Only 5 percent of ILS end investors are attracted to the idea of investing in securitised cyber risk, according to the new Global Insurance-Linked Securities Market Survey Report from Willis Towers Watson.
End-investor respondents to the Willis report identified non-catastrophe weather insurance (64 percent) and life, accident & health risks (46 percent) as suitable for ILS mandates, but less than a quarter of ILS end investors found appeal in ILS for other perils.
The report, which surveyed ILS market participants globally, found that over 80 percent of end investors expect to either increase their overall ILS allocations in the next 12 months - or expect it to be unchanged.
It found that 86 percent of ILS funds expect market growth of 5 percent or more cumulatively during the next five years, although around a third of end investors indicated they had postponed new ILS allocations as a result of COVID-19.
Two-thirds of ILS funds had trapped collateral of 5 percent or less of their assets under management at the end of 2019, before the impact of COVID-19 had been felt, according to the report.
Four in five fund manager respondents expect climate change to create significant threats and opportunities for the ILS market during the next five years, the report added.
Meanwhile, the report found that more than half of reinsurance and insurance companies (56 percent) now use ILS capacity, while the use of ILS has remained stable over the last two years. Only 17 percent derive more than 20 percent of their capacity limit from ILS, however, down from 27 percent in 2018.
In North America, 70 percent of the re/insurers who access ILS capacity derive between 11 percent and 30 percent of capacity from ILS, while 70 percent of their international counterparts say ILS is the source for less than 10 percent of capacity.
The Willis report surveyed 122 global ILS end investors, ILS funds, re/insurance companies and corporate risk managers, between June and August 2020 to provide a snapshot of the views of the ILS industry.
William Dubinsky, managing director at Willis Re Securities, said: “The survey suggests that the ILS market may have adapted more swiftly and effectively than generally reported to the challenges posed by Hurricane Irma and subsequent events over recent years, but the story is not over. Notwithstanding guarded optimism, COVID-19 and continued uncertainty around other property-related losses have created additional challenges for end investors, ILS funds, and cedants alike.”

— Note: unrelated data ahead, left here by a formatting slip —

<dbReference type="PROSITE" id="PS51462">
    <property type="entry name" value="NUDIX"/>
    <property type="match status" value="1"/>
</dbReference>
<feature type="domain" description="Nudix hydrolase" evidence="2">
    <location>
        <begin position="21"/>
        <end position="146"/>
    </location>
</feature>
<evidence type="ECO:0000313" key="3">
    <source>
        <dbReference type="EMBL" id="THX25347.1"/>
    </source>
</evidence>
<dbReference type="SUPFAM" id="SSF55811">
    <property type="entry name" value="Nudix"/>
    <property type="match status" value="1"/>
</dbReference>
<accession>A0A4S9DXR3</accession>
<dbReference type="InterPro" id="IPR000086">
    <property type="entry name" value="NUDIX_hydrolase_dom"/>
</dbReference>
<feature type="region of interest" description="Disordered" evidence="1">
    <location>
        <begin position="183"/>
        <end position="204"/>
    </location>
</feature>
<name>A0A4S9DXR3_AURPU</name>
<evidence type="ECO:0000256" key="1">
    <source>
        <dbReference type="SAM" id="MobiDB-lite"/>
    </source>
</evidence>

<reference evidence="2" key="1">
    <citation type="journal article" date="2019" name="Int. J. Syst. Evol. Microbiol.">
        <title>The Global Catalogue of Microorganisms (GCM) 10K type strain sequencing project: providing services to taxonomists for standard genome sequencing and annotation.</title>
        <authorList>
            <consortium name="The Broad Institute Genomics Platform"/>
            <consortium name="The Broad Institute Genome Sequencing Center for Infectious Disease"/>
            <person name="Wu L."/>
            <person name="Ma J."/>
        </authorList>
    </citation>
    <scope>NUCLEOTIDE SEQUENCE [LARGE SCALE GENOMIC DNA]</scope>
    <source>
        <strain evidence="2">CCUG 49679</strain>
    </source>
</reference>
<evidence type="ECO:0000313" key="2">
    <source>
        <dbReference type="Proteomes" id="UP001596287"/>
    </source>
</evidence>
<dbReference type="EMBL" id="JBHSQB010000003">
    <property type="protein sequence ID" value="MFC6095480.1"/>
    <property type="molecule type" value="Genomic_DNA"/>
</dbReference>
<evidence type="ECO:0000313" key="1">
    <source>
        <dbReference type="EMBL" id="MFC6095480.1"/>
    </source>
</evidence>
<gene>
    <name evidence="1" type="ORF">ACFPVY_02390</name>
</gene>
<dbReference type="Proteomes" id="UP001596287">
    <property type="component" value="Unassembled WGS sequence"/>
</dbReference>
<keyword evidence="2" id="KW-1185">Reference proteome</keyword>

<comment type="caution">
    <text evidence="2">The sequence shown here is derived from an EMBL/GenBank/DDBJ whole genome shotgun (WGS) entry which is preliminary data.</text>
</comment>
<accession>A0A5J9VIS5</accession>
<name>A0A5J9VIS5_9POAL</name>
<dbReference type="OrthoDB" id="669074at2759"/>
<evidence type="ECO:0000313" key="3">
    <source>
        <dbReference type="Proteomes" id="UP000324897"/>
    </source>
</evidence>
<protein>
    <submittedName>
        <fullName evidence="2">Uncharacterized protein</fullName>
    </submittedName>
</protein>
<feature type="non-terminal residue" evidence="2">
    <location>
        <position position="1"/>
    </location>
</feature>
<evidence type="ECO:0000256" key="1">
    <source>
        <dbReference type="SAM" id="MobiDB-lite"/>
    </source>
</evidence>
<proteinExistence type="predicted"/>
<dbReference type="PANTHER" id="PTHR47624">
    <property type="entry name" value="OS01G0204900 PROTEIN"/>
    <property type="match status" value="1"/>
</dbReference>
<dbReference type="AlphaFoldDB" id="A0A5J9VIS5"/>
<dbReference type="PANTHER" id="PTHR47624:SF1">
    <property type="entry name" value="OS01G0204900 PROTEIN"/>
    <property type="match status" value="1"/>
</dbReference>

Nadia Schmidt, alternative capital practice group leader at Willis Re International, noted the survey had revealed disconnects in the industry between re/insurers that would like to use ILS capacity to protect risks like cyber and casualty, and end investors that have little appetite.
“Investors and funds see steady growth ahead, but some buyers have been more restrained in their behaviour towards ILS,” she said.
Matthew Ball, ILS consulting leader for insurance consulting and technology, highlighted evidence of improvements in the areas of governance and transparency. “The number of ILS funds appointing independent third-party valuation agents for illiquid (level three) assets has increased from a third in 2018 to just over a half in 2020,” he noted. “This is probably not surprising, in light of the catastrophe events of recent years. The end investors agree – they cite the level of reporting and transparency as the most important characteristic of a good ILS fund – above low fees.”
Willis Towers Watson, Insurance linked securities, William Dubinsky, Nadia Schmidt, Matthew Ball